Louisiana Literature Press (Southeastern Louisiana University) recently released a new collection of familiar essays by former Columbian Paul Ruffin.
In 2007, when Shan Higdon and Bobby Mosley first hatched the idea of getting motorcyclists together to raise money to fight cancer, they couldn't know the bitter, ironic twists fate had in store. Both Shan's mother and father, as well as his father-in-law, would go up against the disease. All three are doing well.
Starkville High School student Ryan Mott is a featured artist in a just-released book by renowned paranormal author and researcher Brad Steiger.
Every year, Mississippi University for Women's Office of Community Service partners with a local organization to coordinate a day of service. This year, the office worked to renovate a halfway house for women who have been released from prison.
Willie King's non-profit organization, the Rural Members Association, announces the 13th annual Freedom Creek Festival to be held at the traditional location in Old Memphis, near Aliceville, Ala., where Willie lived before his untimely passing March 8, 2009.
The Society of Mississippi Archivists (SMA) announces the unveiling of its organizational page on the social networking site Facebook.
"Window! We've got a window coming up!" The shout is heard above bursts from a nail gun and the buzz of power saws. Everyone makes way for a trio of women in bright red Habitat for Humanity T-shirts, transporting yet another finished window frame. They hoist it up to volunteers on the second floor level, one more step in turning piles of lumber into a home for a displaced family of six.
When Mavis Daves left her home in Greenwood to move across the hall from her sister at Trinity Place Retirement Community in Columbus almost two years ago, one of the hardest separations was leaving behind her lovingly-maintained and glorious gardens. But hers is one green thumb that wouldn't give up. Daves gently lobbied for a bit of ground, any ground, so she could brighten the corner where she lives. The results are a source of beauty for Trinity residents and visitors alike.
Sarah Crowley exudes a gamine charm that belies her senior years. With a seemingly-permanent chuckle, she shares humorous tidbits of life as a jewelry addict, surrounded by tables adorned with ultramarine lapis, shimmering freshwater pearls, golden coral, jet black beads and every hue of turquoise.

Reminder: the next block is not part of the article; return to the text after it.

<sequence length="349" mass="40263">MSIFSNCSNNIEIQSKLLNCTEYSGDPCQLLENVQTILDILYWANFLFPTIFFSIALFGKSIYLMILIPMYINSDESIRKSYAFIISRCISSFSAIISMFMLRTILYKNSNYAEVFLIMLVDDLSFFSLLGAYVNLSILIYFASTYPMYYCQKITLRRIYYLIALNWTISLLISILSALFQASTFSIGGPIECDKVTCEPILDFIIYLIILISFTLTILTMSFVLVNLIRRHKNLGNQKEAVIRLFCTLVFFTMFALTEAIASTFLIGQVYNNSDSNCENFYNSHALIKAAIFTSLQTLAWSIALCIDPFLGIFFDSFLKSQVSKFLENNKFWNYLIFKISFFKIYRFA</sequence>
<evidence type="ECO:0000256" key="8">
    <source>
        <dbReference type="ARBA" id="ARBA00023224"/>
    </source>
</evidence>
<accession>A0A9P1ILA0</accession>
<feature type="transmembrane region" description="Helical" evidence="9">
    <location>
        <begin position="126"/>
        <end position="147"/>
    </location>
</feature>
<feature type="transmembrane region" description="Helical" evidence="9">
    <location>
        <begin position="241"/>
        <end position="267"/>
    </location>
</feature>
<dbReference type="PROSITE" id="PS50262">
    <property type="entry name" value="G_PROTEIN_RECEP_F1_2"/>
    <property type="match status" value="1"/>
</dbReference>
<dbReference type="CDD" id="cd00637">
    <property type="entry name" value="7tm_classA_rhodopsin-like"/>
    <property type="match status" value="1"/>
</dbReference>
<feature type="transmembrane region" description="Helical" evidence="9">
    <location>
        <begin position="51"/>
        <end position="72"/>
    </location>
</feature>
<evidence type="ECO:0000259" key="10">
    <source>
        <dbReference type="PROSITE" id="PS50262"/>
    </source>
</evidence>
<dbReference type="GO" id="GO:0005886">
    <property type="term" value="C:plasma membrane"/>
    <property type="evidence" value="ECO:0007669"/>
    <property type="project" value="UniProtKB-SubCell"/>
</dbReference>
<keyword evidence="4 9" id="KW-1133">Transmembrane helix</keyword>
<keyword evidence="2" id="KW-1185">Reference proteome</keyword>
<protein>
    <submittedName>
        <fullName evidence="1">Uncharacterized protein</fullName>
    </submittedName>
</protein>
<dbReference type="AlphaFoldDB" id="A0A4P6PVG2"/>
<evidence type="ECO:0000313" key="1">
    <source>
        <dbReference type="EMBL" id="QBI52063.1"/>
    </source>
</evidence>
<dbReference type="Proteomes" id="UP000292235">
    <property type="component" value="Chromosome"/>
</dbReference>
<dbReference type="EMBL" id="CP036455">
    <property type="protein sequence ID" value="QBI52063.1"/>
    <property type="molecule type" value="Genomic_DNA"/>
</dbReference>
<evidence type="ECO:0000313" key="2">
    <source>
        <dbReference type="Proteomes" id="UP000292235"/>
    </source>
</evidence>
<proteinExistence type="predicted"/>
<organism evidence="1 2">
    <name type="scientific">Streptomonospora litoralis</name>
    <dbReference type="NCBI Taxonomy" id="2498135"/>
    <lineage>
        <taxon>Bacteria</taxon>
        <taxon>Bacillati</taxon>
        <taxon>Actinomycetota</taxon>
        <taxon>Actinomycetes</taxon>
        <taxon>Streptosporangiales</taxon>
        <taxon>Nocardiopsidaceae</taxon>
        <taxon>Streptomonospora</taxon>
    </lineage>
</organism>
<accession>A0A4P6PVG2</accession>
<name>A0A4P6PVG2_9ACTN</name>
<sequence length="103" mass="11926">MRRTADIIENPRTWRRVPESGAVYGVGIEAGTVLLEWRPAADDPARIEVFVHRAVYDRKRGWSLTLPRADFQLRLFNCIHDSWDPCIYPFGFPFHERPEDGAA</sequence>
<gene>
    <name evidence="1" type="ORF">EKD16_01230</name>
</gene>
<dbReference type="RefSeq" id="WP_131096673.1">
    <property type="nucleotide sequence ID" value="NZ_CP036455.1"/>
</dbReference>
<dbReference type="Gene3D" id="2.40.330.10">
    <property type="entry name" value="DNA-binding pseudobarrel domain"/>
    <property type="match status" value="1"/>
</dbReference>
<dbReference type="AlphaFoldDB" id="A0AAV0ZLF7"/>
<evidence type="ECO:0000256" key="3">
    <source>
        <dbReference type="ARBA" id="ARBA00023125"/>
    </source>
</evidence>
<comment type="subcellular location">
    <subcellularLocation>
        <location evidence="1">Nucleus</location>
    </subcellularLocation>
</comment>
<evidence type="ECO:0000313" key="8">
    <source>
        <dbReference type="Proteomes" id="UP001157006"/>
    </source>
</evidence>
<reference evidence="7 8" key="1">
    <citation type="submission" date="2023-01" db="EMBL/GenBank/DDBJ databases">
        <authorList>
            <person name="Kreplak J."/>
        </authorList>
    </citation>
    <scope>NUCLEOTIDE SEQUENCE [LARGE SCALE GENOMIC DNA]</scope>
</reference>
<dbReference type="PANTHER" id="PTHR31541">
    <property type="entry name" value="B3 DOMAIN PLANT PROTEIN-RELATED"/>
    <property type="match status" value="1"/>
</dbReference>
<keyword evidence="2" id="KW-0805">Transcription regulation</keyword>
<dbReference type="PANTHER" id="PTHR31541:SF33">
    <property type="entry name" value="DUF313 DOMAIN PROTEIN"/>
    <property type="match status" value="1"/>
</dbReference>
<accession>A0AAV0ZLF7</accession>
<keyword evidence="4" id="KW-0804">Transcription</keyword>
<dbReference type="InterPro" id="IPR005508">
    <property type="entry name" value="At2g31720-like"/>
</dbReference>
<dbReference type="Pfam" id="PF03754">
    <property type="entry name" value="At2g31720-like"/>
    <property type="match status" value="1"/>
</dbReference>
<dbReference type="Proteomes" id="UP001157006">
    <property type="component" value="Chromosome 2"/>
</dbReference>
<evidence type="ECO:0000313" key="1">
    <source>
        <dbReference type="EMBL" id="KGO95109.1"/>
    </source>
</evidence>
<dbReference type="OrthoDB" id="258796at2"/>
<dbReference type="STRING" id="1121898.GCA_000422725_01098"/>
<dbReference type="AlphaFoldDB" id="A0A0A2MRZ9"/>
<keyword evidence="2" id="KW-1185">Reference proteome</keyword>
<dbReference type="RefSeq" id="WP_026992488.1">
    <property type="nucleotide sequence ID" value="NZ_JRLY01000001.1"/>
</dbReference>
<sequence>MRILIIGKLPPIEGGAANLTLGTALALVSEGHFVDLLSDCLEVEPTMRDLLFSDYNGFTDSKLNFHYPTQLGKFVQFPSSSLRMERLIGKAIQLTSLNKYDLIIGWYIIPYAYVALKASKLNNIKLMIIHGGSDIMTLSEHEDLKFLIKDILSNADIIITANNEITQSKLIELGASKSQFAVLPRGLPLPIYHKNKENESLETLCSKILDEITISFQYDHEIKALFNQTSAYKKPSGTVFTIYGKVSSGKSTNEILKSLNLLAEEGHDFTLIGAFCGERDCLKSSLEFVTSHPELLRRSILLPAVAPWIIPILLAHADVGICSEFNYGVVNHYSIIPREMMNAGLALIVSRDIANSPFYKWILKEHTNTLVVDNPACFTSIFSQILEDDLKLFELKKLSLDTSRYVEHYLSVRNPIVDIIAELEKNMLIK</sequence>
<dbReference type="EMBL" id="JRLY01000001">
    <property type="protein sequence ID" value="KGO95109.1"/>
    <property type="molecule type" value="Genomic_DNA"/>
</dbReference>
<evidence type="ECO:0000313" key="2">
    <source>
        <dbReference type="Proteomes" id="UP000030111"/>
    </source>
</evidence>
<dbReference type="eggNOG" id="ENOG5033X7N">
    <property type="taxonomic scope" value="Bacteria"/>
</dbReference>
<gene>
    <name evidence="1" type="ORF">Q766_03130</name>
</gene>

Twenty musical acts, 212 crafts and arts vendors, 33 food vendors, 12 historic blocks of downtown Columbus, about 40,000 people. The numbers of Market Street Festival are adding up. Throw in another one: 11 consecutive years as a Southeast Tourism Society Top 20 event.
Those who have met Nathan Best in his role as pastor of Full Armour Church in Columbus, or perhaps as their personable host at Trinity Caribbean Café, may not even be aware. But Best is a Grammy winner, as well as a Country Music Award winner.
“Every time I walked on the street, someone would ask when was I going to put the band back together,” says orchestra leader Gill Harris of Columbus. The time finally seemed right.
Something just wasn’t right about that Sunday back in February 1971. It was too warm and humid for a winter day. I was home in Rolling Fork for a weekend getaway from school and a taste of Mama’s home cooking.
Inspirational gospel artist Janet Paschal is often hailed as one of Christian music’s most soulfully versatile voices. The Christian Music Hall of Fame’s nominee for 2010 Entertainer of the Year will be in Columbus Tuesday, headlining the Columbus Christian Center’s ninth annual Ladies Banquet at Trotter Convention Center at 6:30 p.m.
It could be the concrete gargoyles protectively flanking the property entrance, or the sign declaring you’re entering Thompsonville, but one gets the feeling Killer Thompson isn’t your average Joe. But then, for a longtime corporate president with a name like Killer, that may be a foregone conclusion.
Ladies, pick up your hammers. The Columbus-Lowndes Habitat for Humanity and Lowe’s are holding a Women Build event in Columbus Tuesday, May 4, from 8 a.m. to 4 p.m.
Students of two Mississippi University for Women voice teachers won prizes in a singing competition held April 16 and 17 at Delta State University in Cleveland.
With vocals ranging from a “melancholic whisper to a full-blown juke joint holler” and piano chops to cry for, Eden Brent melds jazz, blues, boogie woogie and soul into a singular earthy blend.
Playwriting is a unique discipline. It gives a writer the hope of having his or her words realized by others — literally putting words into the hands of directors and the mouths of actors. It’s a truly collaborative art form, and one the Mississippi Theatre Association Festival proudly promotes.